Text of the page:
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Travel
March 03, 2016

Discover why Tokyo Is A Truly Hybrid City

Text by Nisha Jhangiani. Illustration by Rahul Das

There’s technicolour. There’s tranquillity. Tokyo seamlessly marries the modern with the traditional…

My first impression is that of utter confusion. On one end, I see a typical Zen garden, reminiscent of the miniature landscape style that has prevailed in Japan since the 14th century. This oasis of rock, water and bonsai is surrounded by imposing skyscrapers and a bevy of kaleidoscopic lights and hues that would put a flashy circus to shame. Not one local citizen understands a word of what I say but, without exception, each one of them has been of assistance by pointing the way (often walking with me to safely plant me at the destination I have somehow communicated to them via a map) or speedily tapping on their somehow superior smartphones in an attempt to initiate a cross-cultural translation. It’s eerie, the sense of sisterhood I feel towards Scarlett Johansson.

Everything falls into place one morning though, as I lazily stroll through the dense woods that protect the Meiji shrine. An impressive array of sake barrels catches my eye and I learn that they are donated every year by Japanese breweries as a token of worship. On the other side of this display stands another offering — barrels of wine from the Bourgogne region of France. This East-West synergy is a result of Emperor Meiji’s successful attempt to merge the feudal Japan of his era with a more modern way of thinking by establishing ties with Europe, a gesture that has the French region saluting his vision to this day. Japan truly is a paradox of ideas, lifestyles, thoughts and habits that shouldn’t coexist but somehow do. Once you serenely accept this bizarre fact, it’s ridiculously easy to fall into the city’s subtly seductive trap.

I would be hard-pressed to choose between savouring the old and discovering the new in this city. The most memorable day I had was in and around the Sensō-ji Temple, where a few tense minutes were spent surreptitiously following a bunch of sumo wrestlers dressed in their holiday best, me attempting to photograph them and they gracefully skittering away. I imitated the traditional kimono-clad women as they bowed and clapped twice in homage to the Buddhist deity, and selected my fortune from a rattling can that laid out a token number through which I could identify the wooden drawer where a printed lucky note awaited me. The gentle customs and rituals still prevail along with a dignified respect for history — I found myself unable to do much except humbly join the process.

When dusk fell, it was another matter. The billboards screamed messages through neon lights as I manoeuvred myself in Shinjuku, weaving across the alleyways of Golden Gai. There is no sensible way to describe this eccentric labyrinth of tiny two-storey buildings, littered from bottom to top with individualistically styled bars, most seating no more than eight to 10 patrons. Jazz, hip hop, blues or else Art Nouveau, grunge, vintage — one can choose from music themes or decor, and sit down to a tumbler of Japan’s famed Yamazaki whisky or play on the wild side with home-made plum tequila and red chilli-infused gin. Karaoke is as good as a popular sport here and I spent a hysterical couple of hours humming with a motley bunch of locals, expatriates and tourists as we sang to Japanese and ’80s pop music alike. As if this social exercise was not enough, I managed to find myself seated for the robot show later at night. If Golden Gai was hard to explain, the robot experience is simply impossible to summarise. This is Japan’s obsession with light and technology come to life in a show format where tribal dancers, skimpily-clad performers, drummers and singers create a hedonistic ambience with a bevy of walking-talking props like sharks, dinosaurs and, naturally, robots. It’s probably what a futuristic asylum of neurotics would function like. Well, I’m addicted.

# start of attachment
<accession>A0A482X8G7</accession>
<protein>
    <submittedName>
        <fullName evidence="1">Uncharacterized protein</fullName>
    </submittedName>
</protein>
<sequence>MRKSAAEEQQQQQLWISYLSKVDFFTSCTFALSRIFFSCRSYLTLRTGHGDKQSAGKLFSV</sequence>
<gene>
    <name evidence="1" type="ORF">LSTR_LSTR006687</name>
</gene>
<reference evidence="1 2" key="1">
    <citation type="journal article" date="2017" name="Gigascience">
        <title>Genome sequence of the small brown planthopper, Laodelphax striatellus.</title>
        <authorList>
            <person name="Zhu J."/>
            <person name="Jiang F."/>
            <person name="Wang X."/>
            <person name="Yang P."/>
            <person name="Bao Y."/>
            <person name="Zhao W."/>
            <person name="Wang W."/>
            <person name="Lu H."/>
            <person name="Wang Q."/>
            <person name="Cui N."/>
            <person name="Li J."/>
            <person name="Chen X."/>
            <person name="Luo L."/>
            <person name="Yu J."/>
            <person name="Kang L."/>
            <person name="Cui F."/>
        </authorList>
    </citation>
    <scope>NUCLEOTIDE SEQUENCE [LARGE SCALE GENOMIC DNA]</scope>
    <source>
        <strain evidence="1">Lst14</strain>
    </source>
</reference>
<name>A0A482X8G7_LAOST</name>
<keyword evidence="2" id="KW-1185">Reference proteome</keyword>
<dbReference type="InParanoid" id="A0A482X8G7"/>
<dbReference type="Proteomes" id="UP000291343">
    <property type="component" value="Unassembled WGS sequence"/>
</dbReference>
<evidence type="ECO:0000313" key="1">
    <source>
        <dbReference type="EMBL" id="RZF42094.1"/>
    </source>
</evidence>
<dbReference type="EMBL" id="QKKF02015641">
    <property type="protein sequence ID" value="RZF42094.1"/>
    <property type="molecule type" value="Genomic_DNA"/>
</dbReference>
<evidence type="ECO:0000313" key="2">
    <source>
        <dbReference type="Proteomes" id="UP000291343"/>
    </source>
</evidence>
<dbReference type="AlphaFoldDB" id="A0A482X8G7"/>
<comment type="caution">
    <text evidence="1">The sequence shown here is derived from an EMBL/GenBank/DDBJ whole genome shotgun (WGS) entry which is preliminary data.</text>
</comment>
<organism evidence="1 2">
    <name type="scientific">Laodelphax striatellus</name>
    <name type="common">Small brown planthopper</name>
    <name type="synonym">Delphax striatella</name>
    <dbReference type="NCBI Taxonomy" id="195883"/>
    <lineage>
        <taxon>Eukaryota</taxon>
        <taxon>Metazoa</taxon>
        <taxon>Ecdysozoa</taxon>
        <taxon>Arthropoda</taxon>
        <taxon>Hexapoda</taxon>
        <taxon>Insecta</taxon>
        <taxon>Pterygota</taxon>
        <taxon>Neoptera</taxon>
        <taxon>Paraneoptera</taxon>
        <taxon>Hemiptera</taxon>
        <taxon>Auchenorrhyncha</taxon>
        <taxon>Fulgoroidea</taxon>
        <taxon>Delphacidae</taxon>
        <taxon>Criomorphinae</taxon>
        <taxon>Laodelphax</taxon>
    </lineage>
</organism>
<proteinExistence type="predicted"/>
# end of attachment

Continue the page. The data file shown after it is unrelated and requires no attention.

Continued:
The food culture extends far and wide as well, from unfussy sushi parlours to interactive teppanyaki eateries like Gottsui, where one must sample the mountain of eggs, vegetables and meats that make up an okonomiyaki or Japanese omelette. Fusion cuisine can be found at Maru and it’s a great example of how technique, ingredient and taste can be brought together to introduce a novel form of gastronomy.

A multi-storey building devoted only to Chanel and the largest Uniqlo store ever (12 floors) are regular sights as are the papier-mâché sake sets, screen-printed kimonos and distressed half-curtains lined with calligraphic art that one can find in the quaint Oriental Bazaar. Kyukyodo opened its first branch in 1663 and still retails incense and rice paper from the upscale Ginza district.

Perhaps for me, the now understandable dichotomy of Japan shines through best at Bunka, the city’s premier fashion institute. Form dummies are reconstructed every year to emulate the average class body types; a simple and clever way to monitor changing measurements over years. The teaching systems are unparalleled in their visionary way of thought; the learning is cutting-edge. And yet, all courses are taught in Japanese and most students (the alumni includes Yohji Yamamoto and Junya Watanabe) carry on to work for Japanese brands or make a name for themselves within the country and consequently the world over, instead of marching on to luxury fashion houses in Europe.

Nowhere else have I seen this perfect marriage of old and new. It is this union that forms the integral and intrinsic soul of Japan.

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